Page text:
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Tipping Points, Personality Styles, and Email: A-List or Spam?

Posted by Bob Warfield on January 29, 2008

Guy Kawasaki recently wrote that you could “Forget the A-List After All.”  The post was based on a Fast Company article on Duncan Watts, a Yahoo researcher and academic who believes Malcolm Gladwell’s celebrated “Tipping Point” concept is wrong.  Both articles are a fascinating read, and really rocked my world thinking about them.  I was surprised not to find more chatter in the blogosphere about it, because if Watts is right, it has huge impacts for marketing and social networking.  It’s on Techmeme, so I guess people are still pondering what it means. 

The short form says that Watts has concluded that key influencers (what Kawasaki refers to as the “A-List”) actually have very little impact on how fast ideas spread at all.  Rather, Watts feels its more a matter of whether the world is ready to accept whatever the message may be.  If it is, then anyone can spread that message.

Pause for a moment and let that sink in:

There are no key influencers.  Nobody has undue influence over others.  Anyone can spread the word if the word is ready to be spread.

While we’re at it, there are a whole host of corrollaries:

– Facebook shouldn’t bother with Beacon, what your friends do doesn’t matter to  you.  Just as long as you are able to hear from anyone about something, that’s good enough.

– Markets shouldn’t bother trying to reach the A-List of influencers.  It’s more important to make a lot of impressions than to make the right impressions.  Even more important is to tune your message, because if all impressions are equal, that’s all you have to work with. 

– Spam works if the world is ready to receive your message.

Do you agree or disagree?

Mathew Ingram, for example, seemed almost to say there are influencers, you just never know which one will turn out to be the “patient zero” for your meme.  I don’t think that’s what Watts is saying.  In fact, he specifically feels there were no individual influencers who were markedly more effective in spreading the memes.  What he says is not that anyone could be an influencer, but that he just doesn’t believe there are influencers.  As Watts put it to Fast Company, “A rare bunch of cool people just don’t have that power. And when you test the way marketers say the world works, it falls apart. There’s no there there.”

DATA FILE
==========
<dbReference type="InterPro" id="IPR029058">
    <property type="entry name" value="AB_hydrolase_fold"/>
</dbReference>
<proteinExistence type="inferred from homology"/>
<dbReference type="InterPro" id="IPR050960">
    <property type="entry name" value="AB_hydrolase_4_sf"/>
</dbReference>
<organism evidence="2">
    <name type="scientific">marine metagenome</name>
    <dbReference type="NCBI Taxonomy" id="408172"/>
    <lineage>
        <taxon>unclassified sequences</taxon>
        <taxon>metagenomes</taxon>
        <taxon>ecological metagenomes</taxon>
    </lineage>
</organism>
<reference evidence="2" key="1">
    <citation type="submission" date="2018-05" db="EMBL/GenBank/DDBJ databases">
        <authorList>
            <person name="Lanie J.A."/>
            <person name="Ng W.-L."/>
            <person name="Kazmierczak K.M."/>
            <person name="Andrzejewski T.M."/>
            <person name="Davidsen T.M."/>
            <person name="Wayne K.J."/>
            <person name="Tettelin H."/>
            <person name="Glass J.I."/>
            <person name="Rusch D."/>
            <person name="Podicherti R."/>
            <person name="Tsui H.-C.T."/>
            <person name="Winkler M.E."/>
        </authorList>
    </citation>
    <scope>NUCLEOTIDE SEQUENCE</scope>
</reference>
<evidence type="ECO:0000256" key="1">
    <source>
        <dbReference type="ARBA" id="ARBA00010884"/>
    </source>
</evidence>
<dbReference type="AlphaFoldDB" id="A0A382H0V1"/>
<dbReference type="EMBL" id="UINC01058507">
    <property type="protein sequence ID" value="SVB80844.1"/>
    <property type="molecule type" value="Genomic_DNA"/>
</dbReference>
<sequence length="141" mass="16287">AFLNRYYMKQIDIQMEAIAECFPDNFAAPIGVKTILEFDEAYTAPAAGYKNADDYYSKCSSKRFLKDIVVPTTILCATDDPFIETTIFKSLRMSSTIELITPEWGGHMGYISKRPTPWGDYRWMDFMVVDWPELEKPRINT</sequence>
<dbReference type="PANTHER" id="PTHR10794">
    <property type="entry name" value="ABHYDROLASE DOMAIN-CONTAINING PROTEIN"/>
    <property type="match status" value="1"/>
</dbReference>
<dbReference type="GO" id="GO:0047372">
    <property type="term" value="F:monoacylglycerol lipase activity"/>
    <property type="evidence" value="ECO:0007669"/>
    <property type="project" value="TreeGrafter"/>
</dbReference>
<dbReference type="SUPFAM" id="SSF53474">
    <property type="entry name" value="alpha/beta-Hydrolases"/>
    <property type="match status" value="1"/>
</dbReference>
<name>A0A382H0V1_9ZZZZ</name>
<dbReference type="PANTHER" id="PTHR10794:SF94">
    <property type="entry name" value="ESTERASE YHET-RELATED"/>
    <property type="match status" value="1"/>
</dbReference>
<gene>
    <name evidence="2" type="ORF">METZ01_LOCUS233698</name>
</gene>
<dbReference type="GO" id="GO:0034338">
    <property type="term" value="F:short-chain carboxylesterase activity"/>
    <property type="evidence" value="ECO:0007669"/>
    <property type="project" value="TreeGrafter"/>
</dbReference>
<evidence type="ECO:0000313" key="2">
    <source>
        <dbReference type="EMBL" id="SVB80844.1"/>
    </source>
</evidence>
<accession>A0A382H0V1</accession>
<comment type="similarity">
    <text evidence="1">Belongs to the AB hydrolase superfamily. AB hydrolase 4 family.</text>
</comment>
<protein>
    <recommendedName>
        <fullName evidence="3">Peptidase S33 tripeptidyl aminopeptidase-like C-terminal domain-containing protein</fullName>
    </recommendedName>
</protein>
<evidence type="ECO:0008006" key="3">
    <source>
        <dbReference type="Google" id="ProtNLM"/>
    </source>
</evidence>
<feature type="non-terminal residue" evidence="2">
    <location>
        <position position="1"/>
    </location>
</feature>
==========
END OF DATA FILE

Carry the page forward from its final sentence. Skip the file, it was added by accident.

As for Watts, I find I seriously disagree, but after thinking about it for a while, I can see ways in which Watts may be partially right.  Or to put it another way, I can see how to value what Watts is seeing, but think he hasn’t seen the whole picture.  Watts, for his own part, admits he may be wrong, but he’s quick to add that he thinks he’s the only one who clearly says what he’s talking about and has real data and models to back it up.  Basically, he has experimented with how fast word of mouth spreads via email, and also with computer simulations where he can change various parameters and watch their impact on the simulation. 

Let’s get that data out on the table right away, at least as much as we can understand based on the Fast Company article.  The email test involved signing up a very large group to see how fast they could propogate a message to a desired audience they didn’t know directly.  Watts reaffirmed the old “six degrees of separation” rule of thumb when he mapped out the paths the mail took, but he also discovered little evidence of the key influencers.  Yes, there were some, but quite a lot of the messages got through without recourse to influencers.  This is in contrast to Gladwell’s experiment which involved written letters and was heavily impacted by the influencers.  Half of the letters that got through came via just a few of these influencers.  It is interesting to keep in mind that the other half didn’t need the influencers.

The second thing Watts did was to create a computer simulation of a network of communicators.  The simulated communicators were given various characteristics.  For example, simulated Influencers were about 10% of his simulated population, but they had 4x the influence of mere mortals.  The sim started when one of the population got an idea and tried to pass it along to others.  Watts found that more often than not, even when he upped the Influencers to 10x the influence, the viral wave was due to non-influencers.